Have to figure out how to cover the 50 gal. tub pond before a freeze. Was easy when two isolated clumps of cattails, but now they stick up all over. It did pretty well over the summer, for being a no maintenence effort. Add water every couple days is the only item. There was a hair algae issue early in spring until the macros grew enough to out compete it, and poof, voila!, gone. Mostly a spindly Ceratophyllum, but a couple other things too. Likely 40 or more Gambusia, and now one dang Rio Grande Leopard Frog, which seems to have taken out the Barking Frogs, which I much preferred. Did get that one male Neon Skimmer on the cattails a few days this summer.

Nov. 15 ~ Low about 62F or so, low stratus was thick to the point of misting. Cleared by noon and warmed to 75F or so. Heard a Ringed Kingfisher over at the river in the morning. Other than that it was the same set. Only new different thing was a great late date for a Celia's Roadside-Skipper. Been over a week, maybe ten days since I saw one. Thought they were done and that was it. The Julia's Skipper is still out there too. We get to hear a Myrtle Warbler and Ruby-crowned Kinglet daily now it seems, which is neat for a change. I suspect due to the drought conditions leading into it, this winter is going to be another one with very few birds around due to generally poor fruit, nut, berry (as in hack), seed and insect crops all year prior. Saw a Queen get picked off a Blue Mistflower by a Green Anole.

Nov. 14 ~ The moderate temp program continues. But not much moving out there. Seems a real lack of birds. Did have one White-crowned Sparrow early and late. The only thing new was a small flock of FOS Brewer's Blackbird that flew over. The rest was the same gang. Butterflies were hitting the Blue Mistflower and Tropical Sage in the afternoon mid-70's heat. There 5 Sleepy Orange at once, and 6 Queen at once. Two new for month species were a flyby Questionmark (winter form) and a Dainty Sulphur. In Skippers saw Julia's, Clouded, Sachem, and Comm. Checkered-. Large Orange, Orange, Cloudless, and the Dainty for Sulphurs, a Dogface, Gulf Fritillary, Pipevine Swallowtails, so at least something to look at. Had lots of work to do here so didn't get out. No owls called all evening. The moon probably too bright now with a waxing gibbous past first quarter.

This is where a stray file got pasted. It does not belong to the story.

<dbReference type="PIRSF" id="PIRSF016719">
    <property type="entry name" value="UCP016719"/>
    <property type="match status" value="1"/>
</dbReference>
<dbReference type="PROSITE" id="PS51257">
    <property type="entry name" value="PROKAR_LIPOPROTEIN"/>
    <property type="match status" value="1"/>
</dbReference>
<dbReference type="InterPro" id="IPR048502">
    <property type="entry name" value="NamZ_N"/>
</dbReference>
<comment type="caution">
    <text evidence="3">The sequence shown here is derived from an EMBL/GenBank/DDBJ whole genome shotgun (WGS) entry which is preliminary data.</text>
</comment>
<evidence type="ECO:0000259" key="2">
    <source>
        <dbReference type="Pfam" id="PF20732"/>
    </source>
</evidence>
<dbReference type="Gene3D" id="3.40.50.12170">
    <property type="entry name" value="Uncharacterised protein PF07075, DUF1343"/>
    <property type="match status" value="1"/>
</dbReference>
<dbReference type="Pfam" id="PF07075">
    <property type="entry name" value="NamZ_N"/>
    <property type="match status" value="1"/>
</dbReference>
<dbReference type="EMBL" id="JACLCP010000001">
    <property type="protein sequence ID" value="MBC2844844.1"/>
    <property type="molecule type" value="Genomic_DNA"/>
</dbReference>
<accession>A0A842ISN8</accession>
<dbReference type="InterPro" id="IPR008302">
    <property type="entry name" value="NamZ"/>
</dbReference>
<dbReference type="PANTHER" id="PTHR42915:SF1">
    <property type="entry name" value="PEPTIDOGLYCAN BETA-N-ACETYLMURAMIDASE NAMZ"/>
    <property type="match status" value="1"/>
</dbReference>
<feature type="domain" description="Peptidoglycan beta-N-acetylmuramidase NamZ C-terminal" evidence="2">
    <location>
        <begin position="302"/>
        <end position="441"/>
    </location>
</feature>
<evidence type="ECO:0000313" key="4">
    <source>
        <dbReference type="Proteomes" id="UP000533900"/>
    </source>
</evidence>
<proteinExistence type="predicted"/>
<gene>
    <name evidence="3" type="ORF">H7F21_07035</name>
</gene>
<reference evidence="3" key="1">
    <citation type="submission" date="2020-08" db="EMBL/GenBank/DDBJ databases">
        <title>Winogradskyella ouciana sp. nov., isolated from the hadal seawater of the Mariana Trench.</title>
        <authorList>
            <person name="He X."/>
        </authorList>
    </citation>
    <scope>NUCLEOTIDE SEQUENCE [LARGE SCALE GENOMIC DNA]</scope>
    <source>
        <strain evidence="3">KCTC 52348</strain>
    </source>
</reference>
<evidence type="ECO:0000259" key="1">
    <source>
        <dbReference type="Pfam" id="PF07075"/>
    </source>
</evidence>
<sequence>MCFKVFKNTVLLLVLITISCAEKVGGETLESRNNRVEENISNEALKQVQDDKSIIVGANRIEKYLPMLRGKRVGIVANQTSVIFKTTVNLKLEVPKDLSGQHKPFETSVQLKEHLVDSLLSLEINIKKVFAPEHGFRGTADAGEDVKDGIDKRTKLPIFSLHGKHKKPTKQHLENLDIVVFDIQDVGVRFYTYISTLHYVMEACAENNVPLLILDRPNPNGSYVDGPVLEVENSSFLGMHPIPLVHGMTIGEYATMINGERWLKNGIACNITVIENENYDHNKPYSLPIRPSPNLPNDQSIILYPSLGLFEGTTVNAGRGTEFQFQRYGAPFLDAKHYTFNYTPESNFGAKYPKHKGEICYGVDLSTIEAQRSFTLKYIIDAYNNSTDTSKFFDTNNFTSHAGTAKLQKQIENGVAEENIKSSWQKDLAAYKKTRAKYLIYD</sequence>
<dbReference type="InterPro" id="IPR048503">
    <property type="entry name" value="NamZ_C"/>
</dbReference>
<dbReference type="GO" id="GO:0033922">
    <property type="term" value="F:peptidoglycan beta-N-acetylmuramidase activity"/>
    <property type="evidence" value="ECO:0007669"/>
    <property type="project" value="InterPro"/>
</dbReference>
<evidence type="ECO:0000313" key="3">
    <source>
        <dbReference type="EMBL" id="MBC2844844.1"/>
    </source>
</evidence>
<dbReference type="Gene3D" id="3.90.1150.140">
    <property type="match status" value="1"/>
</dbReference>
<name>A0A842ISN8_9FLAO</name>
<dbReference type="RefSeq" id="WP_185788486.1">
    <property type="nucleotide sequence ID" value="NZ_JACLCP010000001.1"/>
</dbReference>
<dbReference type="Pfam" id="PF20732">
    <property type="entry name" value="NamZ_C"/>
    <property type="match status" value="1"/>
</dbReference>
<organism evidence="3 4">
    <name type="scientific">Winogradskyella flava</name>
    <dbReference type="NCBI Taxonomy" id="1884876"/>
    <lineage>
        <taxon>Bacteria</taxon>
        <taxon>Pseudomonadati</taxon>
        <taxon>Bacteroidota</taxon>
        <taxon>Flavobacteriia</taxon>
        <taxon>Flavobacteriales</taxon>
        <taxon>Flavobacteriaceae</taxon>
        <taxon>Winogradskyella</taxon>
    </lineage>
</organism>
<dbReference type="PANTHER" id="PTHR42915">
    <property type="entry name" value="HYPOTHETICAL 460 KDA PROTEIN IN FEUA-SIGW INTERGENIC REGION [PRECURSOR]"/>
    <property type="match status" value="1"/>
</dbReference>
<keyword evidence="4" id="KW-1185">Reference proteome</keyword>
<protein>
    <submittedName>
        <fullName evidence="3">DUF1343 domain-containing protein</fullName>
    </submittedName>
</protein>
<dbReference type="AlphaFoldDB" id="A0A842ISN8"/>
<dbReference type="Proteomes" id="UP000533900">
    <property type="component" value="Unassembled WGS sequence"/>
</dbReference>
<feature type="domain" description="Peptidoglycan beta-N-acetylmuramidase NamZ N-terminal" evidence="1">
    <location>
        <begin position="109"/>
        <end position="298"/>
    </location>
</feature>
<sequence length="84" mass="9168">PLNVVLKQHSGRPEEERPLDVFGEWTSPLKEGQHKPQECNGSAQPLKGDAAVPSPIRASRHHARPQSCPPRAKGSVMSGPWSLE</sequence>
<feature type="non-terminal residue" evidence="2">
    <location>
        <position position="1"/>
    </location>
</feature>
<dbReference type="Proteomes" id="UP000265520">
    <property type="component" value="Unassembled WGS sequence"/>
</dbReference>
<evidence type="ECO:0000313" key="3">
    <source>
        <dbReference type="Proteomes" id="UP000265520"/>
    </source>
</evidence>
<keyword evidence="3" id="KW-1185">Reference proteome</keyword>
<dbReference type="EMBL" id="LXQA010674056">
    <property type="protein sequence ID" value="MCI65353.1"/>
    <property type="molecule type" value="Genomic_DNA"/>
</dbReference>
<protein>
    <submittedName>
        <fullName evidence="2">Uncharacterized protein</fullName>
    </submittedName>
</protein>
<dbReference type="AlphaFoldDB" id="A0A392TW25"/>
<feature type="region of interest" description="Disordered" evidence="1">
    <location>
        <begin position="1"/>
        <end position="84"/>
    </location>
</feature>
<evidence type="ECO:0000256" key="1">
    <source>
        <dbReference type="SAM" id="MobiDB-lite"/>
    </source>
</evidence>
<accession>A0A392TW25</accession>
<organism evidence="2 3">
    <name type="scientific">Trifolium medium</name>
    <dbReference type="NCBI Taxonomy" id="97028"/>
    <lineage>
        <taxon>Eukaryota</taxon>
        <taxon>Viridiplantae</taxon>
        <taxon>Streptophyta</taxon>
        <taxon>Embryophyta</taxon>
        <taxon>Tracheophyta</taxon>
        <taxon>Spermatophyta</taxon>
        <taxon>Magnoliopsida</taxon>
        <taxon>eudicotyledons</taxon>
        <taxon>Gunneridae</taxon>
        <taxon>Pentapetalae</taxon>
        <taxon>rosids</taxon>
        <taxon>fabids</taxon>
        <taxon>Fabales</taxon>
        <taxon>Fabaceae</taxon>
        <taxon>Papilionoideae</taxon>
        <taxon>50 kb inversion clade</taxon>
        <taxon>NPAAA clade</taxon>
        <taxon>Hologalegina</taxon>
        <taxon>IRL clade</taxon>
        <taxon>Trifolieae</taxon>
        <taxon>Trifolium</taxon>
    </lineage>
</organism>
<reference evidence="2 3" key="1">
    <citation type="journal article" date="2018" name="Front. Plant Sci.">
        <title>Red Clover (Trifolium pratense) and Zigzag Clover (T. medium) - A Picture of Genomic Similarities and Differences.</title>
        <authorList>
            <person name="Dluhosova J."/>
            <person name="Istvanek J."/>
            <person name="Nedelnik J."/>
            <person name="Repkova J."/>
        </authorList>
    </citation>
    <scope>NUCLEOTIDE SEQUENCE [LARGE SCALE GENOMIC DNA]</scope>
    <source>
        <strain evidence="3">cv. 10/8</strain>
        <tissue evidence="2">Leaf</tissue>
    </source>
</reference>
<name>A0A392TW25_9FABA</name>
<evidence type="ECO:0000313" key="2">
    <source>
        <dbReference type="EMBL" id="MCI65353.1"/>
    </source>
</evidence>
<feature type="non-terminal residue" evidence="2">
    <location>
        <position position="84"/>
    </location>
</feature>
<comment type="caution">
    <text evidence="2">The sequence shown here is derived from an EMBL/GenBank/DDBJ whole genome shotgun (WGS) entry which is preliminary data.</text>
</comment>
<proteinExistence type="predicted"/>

Nov. 13 ~ Low about 42F or so, and clear. Birds were same gang in yard. Worked here on things and nothing new and different in birds. In butterflies did see two first of the month species: a fresh female Black Swallowtail, and a Dainty Sulphur. Julia's and Clouded Skipper both also still here, as is the Mexican Yellow, which is now present two weeks. Very cool. Got up to about 75F, pretty nice. Despite the bright moon the owl was calling earlier than I have ever heard it. So after dinner I went looking for most of an hour. Again, I was able to get a little over a hundred yards maybe from it and it shut up. I worked to right across river from the right trees and waited 20 minutes with no light, hidden in shadow from moonlight, it was gone or shut up and quietly snickering. Finally I spent 5 minutes lighting up the trees brightly with LED light, trying to see if I could spot it, no luck again. Came back and it did not call again for four hours until after midnight (I was ears-out every hour). Seems me looking for it really puts it off. It sounded maybe a bit closer. I went to bed. Seeming one can't sneak up on it and it seems very recalcitrant to contact. I did get two more single hoot calls recorded on the Powershot (MOV files). The E. Screech-Owl (mccallii) were calling lots and loud about midnight. Saw a yearling Opossum again later evening, forgot to mention it yesterday night. A dillo or two, and too many coons.

~ ~ ~
This is not a current photo.
This is a male Cardinal in which all the head feathers
have been molted, undergoing annual replacement.
This photo taken in June, it is generally late spring
to summer when it occurs (when it can't get cold).
~ ~ ~ last prior update below ~ ~ ~